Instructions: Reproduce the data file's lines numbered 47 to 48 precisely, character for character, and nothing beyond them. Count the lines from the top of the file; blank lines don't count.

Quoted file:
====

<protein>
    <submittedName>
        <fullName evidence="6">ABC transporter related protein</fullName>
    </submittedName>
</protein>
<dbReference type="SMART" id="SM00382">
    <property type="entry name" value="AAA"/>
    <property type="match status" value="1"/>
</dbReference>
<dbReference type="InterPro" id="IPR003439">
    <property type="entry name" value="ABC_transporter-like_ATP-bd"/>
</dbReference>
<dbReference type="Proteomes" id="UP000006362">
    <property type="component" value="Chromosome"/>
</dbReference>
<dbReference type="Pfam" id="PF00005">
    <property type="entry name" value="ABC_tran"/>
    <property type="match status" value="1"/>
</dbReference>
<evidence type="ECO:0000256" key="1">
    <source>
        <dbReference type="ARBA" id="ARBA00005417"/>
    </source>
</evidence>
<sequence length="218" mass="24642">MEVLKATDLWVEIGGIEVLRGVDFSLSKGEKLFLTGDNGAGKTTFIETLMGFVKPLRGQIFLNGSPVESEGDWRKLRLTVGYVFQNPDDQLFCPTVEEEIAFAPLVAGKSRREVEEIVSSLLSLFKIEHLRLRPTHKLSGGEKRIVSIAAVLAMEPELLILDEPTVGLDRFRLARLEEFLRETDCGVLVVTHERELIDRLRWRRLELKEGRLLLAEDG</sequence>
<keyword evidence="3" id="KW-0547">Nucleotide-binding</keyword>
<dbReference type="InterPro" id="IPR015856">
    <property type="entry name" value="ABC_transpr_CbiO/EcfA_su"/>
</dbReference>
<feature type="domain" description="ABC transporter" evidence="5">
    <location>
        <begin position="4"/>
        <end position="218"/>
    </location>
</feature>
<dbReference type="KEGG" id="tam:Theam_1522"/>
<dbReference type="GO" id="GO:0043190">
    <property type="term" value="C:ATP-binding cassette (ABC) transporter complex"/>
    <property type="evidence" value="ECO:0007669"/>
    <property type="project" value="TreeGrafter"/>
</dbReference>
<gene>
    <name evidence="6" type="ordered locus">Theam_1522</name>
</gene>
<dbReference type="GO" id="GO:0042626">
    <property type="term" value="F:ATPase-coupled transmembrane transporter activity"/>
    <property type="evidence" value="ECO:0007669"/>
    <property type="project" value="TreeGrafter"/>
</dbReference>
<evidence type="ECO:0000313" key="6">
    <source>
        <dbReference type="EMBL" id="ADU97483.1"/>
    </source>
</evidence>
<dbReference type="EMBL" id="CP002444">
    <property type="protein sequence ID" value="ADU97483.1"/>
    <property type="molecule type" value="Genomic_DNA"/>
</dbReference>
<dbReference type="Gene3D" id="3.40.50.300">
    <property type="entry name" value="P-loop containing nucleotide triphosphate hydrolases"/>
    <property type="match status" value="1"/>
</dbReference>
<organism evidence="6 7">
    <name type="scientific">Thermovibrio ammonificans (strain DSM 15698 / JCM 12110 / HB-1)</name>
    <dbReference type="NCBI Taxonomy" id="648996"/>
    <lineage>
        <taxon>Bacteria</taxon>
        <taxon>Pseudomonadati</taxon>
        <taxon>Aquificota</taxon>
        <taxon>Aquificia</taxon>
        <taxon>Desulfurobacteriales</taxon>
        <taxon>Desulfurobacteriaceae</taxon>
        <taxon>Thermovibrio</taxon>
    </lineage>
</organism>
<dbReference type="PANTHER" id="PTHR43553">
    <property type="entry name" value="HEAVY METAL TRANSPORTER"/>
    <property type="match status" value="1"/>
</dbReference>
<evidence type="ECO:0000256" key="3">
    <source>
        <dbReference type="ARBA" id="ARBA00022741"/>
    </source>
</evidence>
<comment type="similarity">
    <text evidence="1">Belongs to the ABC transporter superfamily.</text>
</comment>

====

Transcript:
    <property type="evidence" value="ECO:0007669"/>
    <property type="project" value="TreeGrafter"/>